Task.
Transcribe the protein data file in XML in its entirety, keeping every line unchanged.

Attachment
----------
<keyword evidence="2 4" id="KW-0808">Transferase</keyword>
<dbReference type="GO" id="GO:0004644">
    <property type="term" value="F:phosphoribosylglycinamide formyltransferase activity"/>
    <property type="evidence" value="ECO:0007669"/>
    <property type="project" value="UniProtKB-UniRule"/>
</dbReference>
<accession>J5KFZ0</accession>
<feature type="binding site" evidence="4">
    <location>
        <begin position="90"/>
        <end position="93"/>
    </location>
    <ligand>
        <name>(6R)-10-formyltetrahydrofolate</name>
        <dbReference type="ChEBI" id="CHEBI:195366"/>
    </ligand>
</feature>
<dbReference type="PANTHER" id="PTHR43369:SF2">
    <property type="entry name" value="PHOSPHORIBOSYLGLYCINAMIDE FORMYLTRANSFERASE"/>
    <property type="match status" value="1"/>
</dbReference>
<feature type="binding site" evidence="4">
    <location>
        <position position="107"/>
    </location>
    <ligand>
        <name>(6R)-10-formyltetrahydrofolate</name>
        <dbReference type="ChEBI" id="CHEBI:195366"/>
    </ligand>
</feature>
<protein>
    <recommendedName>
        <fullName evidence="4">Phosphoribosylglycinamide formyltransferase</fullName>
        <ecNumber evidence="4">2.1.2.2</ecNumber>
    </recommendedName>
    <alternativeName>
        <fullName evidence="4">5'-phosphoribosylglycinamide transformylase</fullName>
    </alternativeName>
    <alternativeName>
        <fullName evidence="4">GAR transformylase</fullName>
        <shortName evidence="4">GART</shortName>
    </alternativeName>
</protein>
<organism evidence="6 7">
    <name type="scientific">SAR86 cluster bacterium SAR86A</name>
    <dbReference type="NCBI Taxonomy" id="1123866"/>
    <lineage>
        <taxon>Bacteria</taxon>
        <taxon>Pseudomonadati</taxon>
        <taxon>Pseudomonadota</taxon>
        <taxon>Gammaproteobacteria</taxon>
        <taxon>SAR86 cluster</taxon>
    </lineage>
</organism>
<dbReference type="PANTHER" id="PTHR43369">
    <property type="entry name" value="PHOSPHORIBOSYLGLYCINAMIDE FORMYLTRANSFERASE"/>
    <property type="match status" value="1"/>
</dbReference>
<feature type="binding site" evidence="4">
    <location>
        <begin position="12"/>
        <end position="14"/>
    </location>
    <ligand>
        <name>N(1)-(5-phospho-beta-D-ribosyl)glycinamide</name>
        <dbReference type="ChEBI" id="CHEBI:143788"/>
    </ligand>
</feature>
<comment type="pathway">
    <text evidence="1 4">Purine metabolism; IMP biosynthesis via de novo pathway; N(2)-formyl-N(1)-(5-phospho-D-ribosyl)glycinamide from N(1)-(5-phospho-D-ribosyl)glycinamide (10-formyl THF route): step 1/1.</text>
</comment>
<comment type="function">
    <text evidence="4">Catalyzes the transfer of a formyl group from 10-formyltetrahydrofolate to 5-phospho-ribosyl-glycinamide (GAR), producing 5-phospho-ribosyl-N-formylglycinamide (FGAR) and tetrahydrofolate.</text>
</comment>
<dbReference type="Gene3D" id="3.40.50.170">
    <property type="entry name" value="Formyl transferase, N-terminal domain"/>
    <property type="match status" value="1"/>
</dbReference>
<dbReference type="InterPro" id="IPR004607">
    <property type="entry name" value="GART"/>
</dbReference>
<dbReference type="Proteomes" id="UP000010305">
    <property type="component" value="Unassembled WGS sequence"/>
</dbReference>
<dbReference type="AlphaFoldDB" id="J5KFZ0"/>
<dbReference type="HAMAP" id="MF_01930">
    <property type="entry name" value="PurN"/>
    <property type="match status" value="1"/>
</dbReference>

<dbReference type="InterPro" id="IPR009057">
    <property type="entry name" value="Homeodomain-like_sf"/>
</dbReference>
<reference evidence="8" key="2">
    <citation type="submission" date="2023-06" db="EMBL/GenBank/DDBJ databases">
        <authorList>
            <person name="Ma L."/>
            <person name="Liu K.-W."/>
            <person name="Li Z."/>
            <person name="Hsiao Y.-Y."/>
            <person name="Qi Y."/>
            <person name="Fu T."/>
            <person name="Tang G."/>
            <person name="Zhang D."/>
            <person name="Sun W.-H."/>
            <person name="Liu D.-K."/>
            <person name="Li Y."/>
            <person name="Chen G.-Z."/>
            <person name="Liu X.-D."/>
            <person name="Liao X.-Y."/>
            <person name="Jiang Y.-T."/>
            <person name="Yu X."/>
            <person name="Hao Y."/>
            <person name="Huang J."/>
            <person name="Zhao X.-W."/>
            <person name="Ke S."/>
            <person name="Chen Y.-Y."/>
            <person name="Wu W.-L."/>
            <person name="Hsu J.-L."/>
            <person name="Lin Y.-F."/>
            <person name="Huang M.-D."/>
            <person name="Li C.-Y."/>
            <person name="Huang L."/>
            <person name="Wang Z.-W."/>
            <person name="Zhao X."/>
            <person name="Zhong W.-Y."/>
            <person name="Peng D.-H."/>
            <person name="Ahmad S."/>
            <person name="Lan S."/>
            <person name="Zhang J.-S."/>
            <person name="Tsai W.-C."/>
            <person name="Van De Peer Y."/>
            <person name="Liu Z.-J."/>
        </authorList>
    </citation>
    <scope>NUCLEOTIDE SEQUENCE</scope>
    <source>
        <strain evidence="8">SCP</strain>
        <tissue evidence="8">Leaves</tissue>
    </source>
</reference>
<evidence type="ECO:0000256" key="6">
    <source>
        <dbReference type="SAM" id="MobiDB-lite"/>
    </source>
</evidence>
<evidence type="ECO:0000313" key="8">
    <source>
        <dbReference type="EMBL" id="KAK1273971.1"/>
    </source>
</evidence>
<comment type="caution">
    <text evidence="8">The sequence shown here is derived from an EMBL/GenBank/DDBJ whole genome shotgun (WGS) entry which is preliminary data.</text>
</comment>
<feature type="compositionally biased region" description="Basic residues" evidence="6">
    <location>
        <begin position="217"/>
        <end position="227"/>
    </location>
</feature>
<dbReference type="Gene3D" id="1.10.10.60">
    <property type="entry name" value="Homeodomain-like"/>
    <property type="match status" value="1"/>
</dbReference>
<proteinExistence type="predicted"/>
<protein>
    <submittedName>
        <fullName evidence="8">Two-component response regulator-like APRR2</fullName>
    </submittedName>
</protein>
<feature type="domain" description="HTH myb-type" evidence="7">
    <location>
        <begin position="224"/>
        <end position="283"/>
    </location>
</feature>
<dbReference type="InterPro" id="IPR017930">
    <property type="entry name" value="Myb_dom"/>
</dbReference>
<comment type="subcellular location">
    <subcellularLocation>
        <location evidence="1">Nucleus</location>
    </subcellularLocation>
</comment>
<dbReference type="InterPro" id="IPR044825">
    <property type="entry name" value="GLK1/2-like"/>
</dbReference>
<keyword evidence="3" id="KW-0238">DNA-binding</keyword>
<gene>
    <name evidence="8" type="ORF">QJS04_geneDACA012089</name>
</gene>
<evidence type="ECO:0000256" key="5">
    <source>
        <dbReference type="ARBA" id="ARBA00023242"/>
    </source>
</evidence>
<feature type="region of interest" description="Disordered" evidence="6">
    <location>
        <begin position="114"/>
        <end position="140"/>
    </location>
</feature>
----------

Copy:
<keyword evidence="2 4" id="KW-0808">Transferase</keyword>
<dbReference type="GO" id="GO:0004644">
    <property type="term" value="F:phosphoribosylglycinamide formyltransferase activity"/>
    <property type="evidence" value="ECO:0007669"/>
    <property type="project" value="UniProtKB-UniRule"/>
</dbReference>
<accession>J5KFZ0</accession>
<feature type="binding site" evidence="4">
    <location>
        <begin position="90"/>
        <end position="93"/>
    </location>
    <ligand>
        <name>(6R)-10-formyltetrahydrofolate</name>
        <dbReference type="ChEBI" id="CHEBI:195366"/>
    </ligand>
</feature>
<dbReference type="PANTHER" id="PTHR43369:SF2">
    <property type="entry name" value="PHOSPHORIBOSYLGLYCINAMIDE FORMYLTRANSFERASE"/>
    <property type="match status" value="1"/>
</dbReference>
<feature type="binding site" evidence="4">
    <location>
        <position position="107"/>
    </location>
    <ligand>
        <name>(6R)-10-formyltetrahydrofolate</name>
        <dbReference type="ChEBI" id="CHEBI:195366"/>
    </ligand>
</feature>
<protein>
    <recommendedName>
        <fullName evidence="4">Phosphoribosylglycinamide formyltransferase</fullName>
        <ecNumber evidence="4">2.1.2.2</ecNumber>
    </recommendedName>
    <alternativeName>
        <fullName evidence="4">5'-phosphoribosylglycinamide transformylase</fullName>
    </alternativeName>
    <alternativeName>
        <fullName evidence="4">GAR transformylase</fullName>
        <shortName evidence="4">GART</shortName>
    </alternativeName>
</protein>
<organism evidence="6 7">
    <name type="scientific">SAR86 cluster bacterium SAR86A</name>
    <dbReference type="NCBI Taxonomy" id="1123866"/>
    <lineage>
        <taxon>Bacteria</taxon>
        <taxon>Pseudomonadati</taxon>
        <taxon>Pseudomonadota</taxon>
        <taxon>Gammaproteobacteria</taxon>
        <taxon>SAR86 cluster</taxon>
    </lineage>
</organism>
<dbReference type="PANTHER" id="PTHR43369">
    <property type="entry name" value="PHOSPHORIBOSYLGLYCINAMIDE FORMYLTRANSFERASE"/>
    <property type="match status" value="1"/>
</dbReference>
<feature type="binding site" evidence="4">
    <location>
        <begin position="12"/>
        <end position="14"/>
    </location>
    <ligand>
        <name>N(1)-(5-phospho-beta-D-ribosyl)glycinamide</name>
        <dbReference type="ChEBI" id="CHEBI:143788"/>
    </ligand>
</feature>
<comment type="pathway">
    <text evidence="1 4">Purine metabolism; IMP biosynthesis via de novo pathway; N(2)-formyl-N(1)-(5-phospho-D-ribosyl)glycinamide from N(1)-(5-phospho-D-ribosyl)glycinamide (10-formyl THF route): step 1/1.</text>
</comment>
<comment type="function">
    <text evidence="4">Catalyzes the transfer of a formyl group from 10-formyltetrahydrofolate to 5-phospho-ribosyl-glycinamide (GAR), producing 5-phospho-ribosyl-N-formylglycinamide (FGAR) and tetrahydrofolate.</text>
</comment>
<dbReference type="Gene3D" id="3.40.50.170">
    <property type="entry name" value="Formyl transferase, N-terminal domain"/>
    <property type="match status" value="1"/>
</dbReference>
<dbReference type="InterPro" id="IPR004607">
    <property type="entry name" value="GART"/>
</dbReference>
<dbReference type="Proteomes" id="UP000010305">
    <property type="component" value="Unassembled WGS sequence"/>
</dbReference>
<dbReference type="AlphaFoldDB" id="J5KFZ0"/>
<dbReference type="HAMAP" id="MF_01930">
    <property type="entry name" value="PurN"/>
    <property type="match status" value="1"/>
</dbReference>

<dbReference type="InterPro" id="IPR009057">
    <property type="entry name" value="Homeodomain-like_sf"/>
</dbReference>
<reference evidence="8" key="2">
    <citation type="submission" date="2023-06" db="EMBL/GenBank/DDBJ databases">
        <authorList>
            <person name="Ma L."/>
            <person name="Liu K.-W."/>
            <person name="Li Z."/>
            <person name="Hsiao Y.-Y."/>
            <person name="Qi Y."/>
            <person name="Fu T."/>
            <person name="Tang G."/>
            <person name="Zhang D."/>
            <person name="Sun W.-H."/>
            <person name="Liu D.-K."/>
            <person name="Li Y."/>
            <person name="Chen G.-Z."/>
            <person name="Liu X.-D."/>
            <person name="Liao X.-Y."/>
            <person name="Jiang Y.-T."/>
            <person name="Yu X."/>
            <person name="Hao Y."/>
            <person name="Huang J."/>
            <person name="Zhao X.-W."/>
            <person name="Ke S."/>
            <person name="Chen Y.-Y."/>
            <person name="Wu W.-L."/>
            <person name="Hsu J.-L."/>
            <person name="Lin Y.-F."/>
            <person name="Huang M.-D."/>
            <person name="Li C.-Y."/>
            <person name="Huang L."/>
            <person name="Wang Z.-W."/>
            <person name="Zhao X."/>
            <person name="Zhong W.-Y."/>
            <person name="Peng D.-H."/>
            <person name="Ahmad S."/>
            <person name="Lan S."/>
            <person name="Zhang J.-S."/>
            <person name="Tsai W.-C."/>
            <person name="Van De Peer Y."/>
            <person name="Liu Z.-J."/>
        </authorList>
    </citation>
    <scope>NUCLEOTIDE SEQUENCE</scope>
    <source>
        <strain evidence="8">SCP</strain>
        <tissue evidence="8">Leaves</tissue>
    </source>
</reference>
<evidence type="ECO:0000256" key="6">
    <source>
        <dbReference type="SAM" id="MobiDB-lite"/>
    </source>
</evidence>
<evidence type="ECO:0000313" key="8">
    <source>
        <dbReference type="EMBL" id="KAK1273971.1"/>
    </source>
</evidence>
<comment type="caution">
    <text evidence="8">The sequence shown here is derived from an EMBL/GenBank/DDBJ whole genome shotgun (WGS) entry which is preliminary data.</text>
</comment>
<feature type="compositionally biased region" description="Basic residues" evidence="6">
    <location>
        <begin position="217"/>
        <end position="227"/>
    </location>
</feature>
<dbReference type="Gene3D" id="1.10.10.60">
    <property type="entry name" value="Homeodomain-like"/>
    <property type="match status" value="1"/>
</dbReference>
<proteinExistence type="predicted"/>
<protein>
    <submittedName>
        <fullName evidence="8">Two-component response regulator-like APRR2</fullName>
    </submittedName>
</protein>
<feature type="domain" description="HTH myb-type" evidence="7">
    <location>
        <begin position="224"/>
        <end position="283"/>
    </location>
</feature>
<dbReference type="InterPro" id="IPR017930">
    <property type="entry name" value="Myb_dom"/>
</dbReference>
<comment type="subcellular location">
    <subcellularLocation>
        <location evidence="1">Nucleus</location>
    </subcellularLocation>
</comment>
<dbReference type="InterPro" id="IPR044825">
    <property type="entry name" value="GLK1/2-like"/>
</dbReference>
<keyword evidence="3" id="KW-0238">DNA-binding</keyword>
<gene>
    <name evidence="8" type="ORF">QJS04_geneDACA012089</name>
</gene>
<evidence type="ECO:0000256" key="5">
    <source>
        <dbReference type="ARBA" id="ARBA00023242"/>
    </source>
</evidence>
<feature type="region of interest" description="Disordered" evidence="6">
    <location>
        <begin position="114"/>
        <end position="140"/>
    </location>
</feature>